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Time to reset energy policy priorities in the UK

The UK's energy strategy needs a rethink as production falls

Conflicting policies are derailing its carbon reduction initiatives while government rhetoric has failed to convince the public it understands and empathises with environmental concerns over hydraulic fracturing (fracking).

UK energy production in is in doldrums while domestic consumption continues to rise. Domestic oil and gas output has fallen every year since 1999. In 2012 alone, the UK's oil production fell 14% year-on-year to 355 million barrels - a decline of almost 70% since 1999.

Gas strategy

The UK's Conservative-led coalition government sees gas- and nuclear-power generation as a way to meet the country's growing electricity demand. It is also pushing renewable energy, which made up around 4% of the country's energy mix last year. This is in keeping with pan-European carbon reduction targets set by the European Commission (EC). The EC wants to see a 20% cut in greenhouse gas emissions, from the 1990 level of 5.5bn tonnes, by 2020. In the same timeframe, it also wants to see Europe derive 20% of its energy from renewable sources, with a further 20% to be saved through efficiencies by the same date. 

However, the UK's gas production is declining. Gas output stood at 41bn cubic metres (cm) last year, down 40% over the past decade. The country is not importing more gas to offset this loss either.  In 2012, the UK used 30% less gas-fired power than the year before. Instead, coal is plugging the gap. Coal consumption jumped 32% last year alone to 39 million tonnes of oil equivalent. It now accounts for the lion's share of UK electricity generation, making up 39% of the total.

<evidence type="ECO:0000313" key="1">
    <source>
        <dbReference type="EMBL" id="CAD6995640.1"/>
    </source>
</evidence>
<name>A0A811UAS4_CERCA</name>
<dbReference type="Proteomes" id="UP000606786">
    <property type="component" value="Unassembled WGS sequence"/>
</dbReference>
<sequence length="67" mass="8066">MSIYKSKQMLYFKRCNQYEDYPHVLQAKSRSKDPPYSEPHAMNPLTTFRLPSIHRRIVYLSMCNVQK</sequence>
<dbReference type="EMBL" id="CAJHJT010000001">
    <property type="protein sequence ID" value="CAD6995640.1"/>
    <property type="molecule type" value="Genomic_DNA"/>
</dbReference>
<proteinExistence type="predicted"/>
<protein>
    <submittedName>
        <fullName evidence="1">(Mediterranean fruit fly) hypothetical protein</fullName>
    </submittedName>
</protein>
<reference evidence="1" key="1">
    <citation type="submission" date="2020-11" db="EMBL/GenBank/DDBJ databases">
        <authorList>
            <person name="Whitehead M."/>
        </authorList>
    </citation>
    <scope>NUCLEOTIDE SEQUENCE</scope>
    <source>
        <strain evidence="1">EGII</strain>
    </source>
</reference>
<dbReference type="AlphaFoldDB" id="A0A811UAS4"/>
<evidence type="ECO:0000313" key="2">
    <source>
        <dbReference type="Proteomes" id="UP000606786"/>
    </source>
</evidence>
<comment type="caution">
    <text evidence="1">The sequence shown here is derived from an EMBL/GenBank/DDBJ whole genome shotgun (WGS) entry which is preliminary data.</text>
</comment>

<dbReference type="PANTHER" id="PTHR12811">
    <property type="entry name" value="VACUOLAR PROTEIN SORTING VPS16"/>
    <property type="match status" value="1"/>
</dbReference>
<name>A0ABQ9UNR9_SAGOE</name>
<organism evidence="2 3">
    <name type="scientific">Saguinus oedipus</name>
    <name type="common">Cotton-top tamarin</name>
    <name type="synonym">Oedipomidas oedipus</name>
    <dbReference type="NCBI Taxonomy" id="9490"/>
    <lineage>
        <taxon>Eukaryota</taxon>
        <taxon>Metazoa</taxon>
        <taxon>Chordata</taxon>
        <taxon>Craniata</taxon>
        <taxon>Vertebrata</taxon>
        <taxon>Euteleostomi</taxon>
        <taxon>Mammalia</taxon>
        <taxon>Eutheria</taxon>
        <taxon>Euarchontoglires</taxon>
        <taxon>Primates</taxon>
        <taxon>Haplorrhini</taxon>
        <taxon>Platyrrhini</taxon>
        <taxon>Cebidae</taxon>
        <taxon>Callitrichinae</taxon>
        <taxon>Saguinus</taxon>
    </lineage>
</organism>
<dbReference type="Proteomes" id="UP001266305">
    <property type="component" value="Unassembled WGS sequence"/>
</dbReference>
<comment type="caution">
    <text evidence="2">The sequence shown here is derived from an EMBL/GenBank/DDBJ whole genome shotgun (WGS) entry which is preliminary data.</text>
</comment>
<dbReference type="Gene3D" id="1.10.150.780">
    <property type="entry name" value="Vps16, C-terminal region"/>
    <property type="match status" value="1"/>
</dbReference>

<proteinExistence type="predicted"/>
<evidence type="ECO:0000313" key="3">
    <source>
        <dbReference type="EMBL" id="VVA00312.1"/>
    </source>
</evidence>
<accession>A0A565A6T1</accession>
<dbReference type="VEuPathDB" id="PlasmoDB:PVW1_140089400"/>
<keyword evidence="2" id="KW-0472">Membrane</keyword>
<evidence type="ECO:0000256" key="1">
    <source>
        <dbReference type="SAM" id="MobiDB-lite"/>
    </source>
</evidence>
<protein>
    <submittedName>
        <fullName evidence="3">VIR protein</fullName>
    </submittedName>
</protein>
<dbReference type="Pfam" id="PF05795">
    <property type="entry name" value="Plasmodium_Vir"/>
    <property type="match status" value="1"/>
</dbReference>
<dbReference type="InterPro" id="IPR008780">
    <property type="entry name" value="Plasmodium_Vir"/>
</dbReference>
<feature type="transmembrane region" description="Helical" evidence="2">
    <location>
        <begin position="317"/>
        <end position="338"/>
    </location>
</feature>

This contradictory shift has been driven by high European gas prices and cheap coal imports, and is unlikely to change in the short term.

Bank of America Merrill Lynch said in a 24 July note that in the first six months of 2013, gas demand in the six largest European countries increased 3.2% year-on-year. This will keep European gas prices supported by a greater reliance on Russian imports that come at oil-indexed price levels, the bank said.

Despite soaring coal consumption and having ample remaining reserves, of 228m tonnes according to Cedigaz, the UK's domestic coal industry is on its knees.

There are now just two active deep coal mines in the UK, down from 170 in 1984, according to government figures. UK Coal, the country's main coal producer, went into administration in July following a fire in March which closed its Daw Mill deep mine, in Warwickshire.

Shale gas could provide a much-needed economic boost for the UK, as well as being the source of relatively cleaner energy compared to coal.

Despite the UK having vast shale-gas potential, and despite government support for unconventional exploration, public opinion remains deeply divided on the issue. 

Although some surveys suggest the public may be warming towards shale gas many remain unconvinced and there have been anti-fracking protests across the country in recent months. Francis Egan, the chief executive of shale explorer Cuadrilla Resources, has even received death threats from shale-gas opponents